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Costs

adrian_fryer

Unlike the civil courts, costs (including legal fees) are not usually paid by the losing party in employment tribunal cases. Costs can be awarded by a tribunal if one of the parties has behaved vexatiously, disruptively, abusively or otherwise unreasonably in bringing proceedings or the way they have conducted themselves during those proceedings. A costs order might also be made if a claim is pursued (or defended) despite the claim/defence having no reasonable prospect of success. They are rare, so are big news when they happen, especially when the sums involved are large.

An employment tribunal has awarded what is believed to be the largest costs award against an employee who used to work for Millennium and Copthorne Hotels as Senior Vice President of Global Procurement. Chee Hwee Tan was made redundant and brought a whole raft of claims against his employer including unfair dismissal, discrimination based on race, age and sexual orientation, whistleblowing detriment and unlawful deduction from wages. Hedging his bets did not pay off for this employee.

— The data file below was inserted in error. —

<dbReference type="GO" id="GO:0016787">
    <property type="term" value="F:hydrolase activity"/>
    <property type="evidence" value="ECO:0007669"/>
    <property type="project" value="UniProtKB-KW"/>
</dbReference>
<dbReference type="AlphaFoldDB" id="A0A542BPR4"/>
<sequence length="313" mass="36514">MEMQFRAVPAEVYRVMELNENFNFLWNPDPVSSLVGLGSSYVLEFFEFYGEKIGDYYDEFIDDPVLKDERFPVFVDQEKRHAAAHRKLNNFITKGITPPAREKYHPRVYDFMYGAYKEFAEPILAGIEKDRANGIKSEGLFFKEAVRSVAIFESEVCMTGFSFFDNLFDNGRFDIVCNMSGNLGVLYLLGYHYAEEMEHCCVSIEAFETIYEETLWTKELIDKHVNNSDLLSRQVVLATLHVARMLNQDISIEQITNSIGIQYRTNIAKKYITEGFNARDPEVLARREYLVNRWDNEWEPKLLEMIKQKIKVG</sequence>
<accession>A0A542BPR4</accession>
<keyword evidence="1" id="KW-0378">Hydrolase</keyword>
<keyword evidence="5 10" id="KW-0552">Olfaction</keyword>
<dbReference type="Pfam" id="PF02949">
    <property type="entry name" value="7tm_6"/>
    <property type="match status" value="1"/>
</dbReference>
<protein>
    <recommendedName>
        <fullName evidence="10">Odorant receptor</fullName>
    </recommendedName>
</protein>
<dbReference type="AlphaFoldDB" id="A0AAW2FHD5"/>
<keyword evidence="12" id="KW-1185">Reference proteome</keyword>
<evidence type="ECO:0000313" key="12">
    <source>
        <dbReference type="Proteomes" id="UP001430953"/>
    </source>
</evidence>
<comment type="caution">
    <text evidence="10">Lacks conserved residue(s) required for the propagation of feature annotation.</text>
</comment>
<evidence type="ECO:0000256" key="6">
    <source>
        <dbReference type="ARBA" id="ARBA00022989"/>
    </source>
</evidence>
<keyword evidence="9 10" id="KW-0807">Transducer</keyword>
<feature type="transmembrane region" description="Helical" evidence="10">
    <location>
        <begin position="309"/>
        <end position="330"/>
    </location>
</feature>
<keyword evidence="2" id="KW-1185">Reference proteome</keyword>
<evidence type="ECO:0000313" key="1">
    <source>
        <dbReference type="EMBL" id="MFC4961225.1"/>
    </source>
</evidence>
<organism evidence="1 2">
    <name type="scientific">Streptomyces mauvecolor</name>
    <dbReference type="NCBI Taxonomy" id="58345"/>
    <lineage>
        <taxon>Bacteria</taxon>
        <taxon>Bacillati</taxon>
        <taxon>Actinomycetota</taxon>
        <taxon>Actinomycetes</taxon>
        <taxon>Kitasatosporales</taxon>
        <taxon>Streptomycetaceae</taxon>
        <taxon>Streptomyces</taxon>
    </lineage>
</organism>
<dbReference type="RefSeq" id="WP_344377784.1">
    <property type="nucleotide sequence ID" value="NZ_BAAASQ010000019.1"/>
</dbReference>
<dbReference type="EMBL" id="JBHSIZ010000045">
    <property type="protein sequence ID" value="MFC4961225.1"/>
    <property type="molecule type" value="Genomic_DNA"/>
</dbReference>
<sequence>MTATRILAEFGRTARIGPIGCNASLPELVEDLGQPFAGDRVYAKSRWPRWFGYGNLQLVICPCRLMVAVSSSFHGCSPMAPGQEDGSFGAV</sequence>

The employment tribunal dismissed all the employee’s claims. They found that the employee had been ‘duplicitous’ and acted in a way which undermined trust and confidence when he secretly recorded conversations with colleagues. The tribunal made an order for costs because his claims had been vexatious. The employee now must pay £432,000 to the employer to cover the costs of defending those spurious claims.

Costs awards are rare, and usually average only a few thousand pounds, so the pressure on the employer to settle these spurious claims must have been huge. They held their nerve and it paid off. This case doesn’t create any new law, but it does show that tribunals are willing to make costs orders in the right cases, even if those costs are very high.

 

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